Inhibition of autophagy reduces the rate of fluoride-induced LS8 apoptosis via regulating ATG5 and ATG7
Journal article, Peer reviewed
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Original versionJournal of biochemical and molecular toxicology. 2022, e23280. 10.1002/jbt.23280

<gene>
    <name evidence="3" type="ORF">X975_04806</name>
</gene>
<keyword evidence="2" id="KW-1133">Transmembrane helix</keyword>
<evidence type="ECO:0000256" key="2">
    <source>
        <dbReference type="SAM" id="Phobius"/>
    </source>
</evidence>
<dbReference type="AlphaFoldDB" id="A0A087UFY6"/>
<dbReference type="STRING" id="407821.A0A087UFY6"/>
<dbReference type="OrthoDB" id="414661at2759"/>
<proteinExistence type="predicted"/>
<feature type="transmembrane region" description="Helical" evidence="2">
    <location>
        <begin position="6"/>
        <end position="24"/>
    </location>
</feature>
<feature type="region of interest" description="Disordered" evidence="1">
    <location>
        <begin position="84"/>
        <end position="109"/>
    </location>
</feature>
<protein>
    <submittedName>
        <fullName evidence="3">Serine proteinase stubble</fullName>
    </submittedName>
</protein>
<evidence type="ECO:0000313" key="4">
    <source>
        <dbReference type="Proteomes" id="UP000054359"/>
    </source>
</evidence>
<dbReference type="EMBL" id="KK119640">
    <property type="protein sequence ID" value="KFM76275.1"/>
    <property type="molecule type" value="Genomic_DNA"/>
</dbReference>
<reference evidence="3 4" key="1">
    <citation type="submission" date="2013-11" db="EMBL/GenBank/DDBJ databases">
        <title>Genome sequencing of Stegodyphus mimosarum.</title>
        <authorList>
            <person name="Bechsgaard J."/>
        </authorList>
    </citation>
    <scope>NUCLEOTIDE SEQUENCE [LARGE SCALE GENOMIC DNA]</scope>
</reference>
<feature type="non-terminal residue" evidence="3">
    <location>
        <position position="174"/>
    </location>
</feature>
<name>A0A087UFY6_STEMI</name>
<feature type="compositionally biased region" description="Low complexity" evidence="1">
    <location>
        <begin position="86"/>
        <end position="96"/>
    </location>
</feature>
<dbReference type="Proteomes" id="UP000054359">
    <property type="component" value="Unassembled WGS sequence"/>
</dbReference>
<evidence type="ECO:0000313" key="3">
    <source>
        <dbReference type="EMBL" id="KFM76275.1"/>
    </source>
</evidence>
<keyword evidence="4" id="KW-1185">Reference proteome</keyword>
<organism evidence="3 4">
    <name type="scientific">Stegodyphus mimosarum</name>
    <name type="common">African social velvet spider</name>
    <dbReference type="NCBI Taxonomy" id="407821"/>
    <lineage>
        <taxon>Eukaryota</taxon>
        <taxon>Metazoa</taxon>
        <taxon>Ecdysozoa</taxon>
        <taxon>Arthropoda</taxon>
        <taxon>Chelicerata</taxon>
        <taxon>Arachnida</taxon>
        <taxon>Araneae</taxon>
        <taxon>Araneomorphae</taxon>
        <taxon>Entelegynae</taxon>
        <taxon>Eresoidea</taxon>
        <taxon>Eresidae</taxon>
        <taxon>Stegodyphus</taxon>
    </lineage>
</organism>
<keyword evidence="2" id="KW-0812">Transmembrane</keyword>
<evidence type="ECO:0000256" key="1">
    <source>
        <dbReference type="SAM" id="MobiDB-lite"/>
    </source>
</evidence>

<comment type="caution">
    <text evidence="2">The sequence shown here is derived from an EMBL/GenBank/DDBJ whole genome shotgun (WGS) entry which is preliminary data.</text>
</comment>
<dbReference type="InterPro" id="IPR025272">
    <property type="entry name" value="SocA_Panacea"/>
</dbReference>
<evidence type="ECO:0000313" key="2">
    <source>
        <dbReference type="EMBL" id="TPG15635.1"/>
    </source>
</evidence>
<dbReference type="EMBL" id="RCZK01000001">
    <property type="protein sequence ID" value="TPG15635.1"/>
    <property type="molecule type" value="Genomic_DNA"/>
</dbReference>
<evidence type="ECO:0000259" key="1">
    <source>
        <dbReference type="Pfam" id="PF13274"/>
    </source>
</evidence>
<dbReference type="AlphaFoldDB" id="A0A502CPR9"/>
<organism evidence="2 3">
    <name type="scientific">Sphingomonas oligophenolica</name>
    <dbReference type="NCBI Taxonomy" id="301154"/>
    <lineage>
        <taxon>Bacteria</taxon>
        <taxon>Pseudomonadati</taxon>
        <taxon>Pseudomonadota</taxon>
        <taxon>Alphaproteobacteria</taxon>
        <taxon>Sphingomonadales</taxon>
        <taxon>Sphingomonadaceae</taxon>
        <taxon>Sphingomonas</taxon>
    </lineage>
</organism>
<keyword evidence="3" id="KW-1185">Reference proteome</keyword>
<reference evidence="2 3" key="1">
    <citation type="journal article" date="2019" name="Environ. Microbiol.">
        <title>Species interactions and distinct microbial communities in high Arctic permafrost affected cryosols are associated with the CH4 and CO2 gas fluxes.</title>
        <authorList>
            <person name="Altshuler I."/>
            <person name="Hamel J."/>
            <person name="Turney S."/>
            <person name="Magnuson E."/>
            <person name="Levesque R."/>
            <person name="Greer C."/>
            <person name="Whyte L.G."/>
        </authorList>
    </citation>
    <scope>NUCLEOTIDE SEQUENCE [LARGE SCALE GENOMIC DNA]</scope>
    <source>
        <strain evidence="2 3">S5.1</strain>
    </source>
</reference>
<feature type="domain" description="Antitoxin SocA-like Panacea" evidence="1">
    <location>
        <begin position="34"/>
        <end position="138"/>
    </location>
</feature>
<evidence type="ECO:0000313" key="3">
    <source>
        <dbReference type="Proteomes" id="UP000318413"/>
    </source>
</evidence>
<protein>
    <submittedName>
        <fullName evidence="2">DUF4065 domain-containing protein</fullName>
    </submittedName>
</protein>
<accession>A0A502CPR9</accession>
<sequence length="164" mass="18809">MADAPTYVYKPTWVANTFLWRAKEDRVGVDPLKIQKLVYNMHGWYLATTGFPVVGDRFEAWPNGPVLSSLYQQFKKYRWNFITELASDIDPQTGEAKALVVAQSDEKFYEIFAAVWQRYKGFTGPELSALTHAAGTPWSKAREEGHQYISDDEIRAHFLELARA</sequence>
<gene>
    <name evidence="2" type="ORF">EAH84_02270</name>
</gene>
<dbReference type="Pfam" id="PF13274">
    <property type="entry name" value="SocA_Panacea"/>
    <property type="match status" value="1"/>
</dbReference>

Excessive fluoride affects ameloblast differentiation and tooth development. The fate of fluorinated ameloblasts is determined by multiple signaling pathways in response to a range of stimuli. Both autophagy and apoptosis are involved in the regulation of dental fluorosis as well as in protein synthesis and enamel mineralization. Emerging evidence suggests that autophagy and apoptosis are interconnected and that their interaction greatly influences cell death. However, the effect of autophagy on apoptosis in fluoride-treated ameloblasts is unclear. Here, we employed an in vitro cellular model of fluorosis in mouse ameloblast-like LS8 cells and induced autophagy using sodium fluoride (NaF). Our findings suggest that NaF treatment induces autophagy in LS8 cells, and ATG5 and ATG7 are important molecules involved in this process. We also showed that NaF treatment reduced cell viability in Atg5/7 siRNA and autophagy inhibitor-treated LS8 cells. More importantly, NaF-induced apoptosis can be reversed by inhibiting early stage of autophagy. In conclusion, our study shows that autophagy is closely related to dental fluorosis, and inhibition of autophagy, especially ATG5/7, reduces fluoride-induced cell death and apoptosis.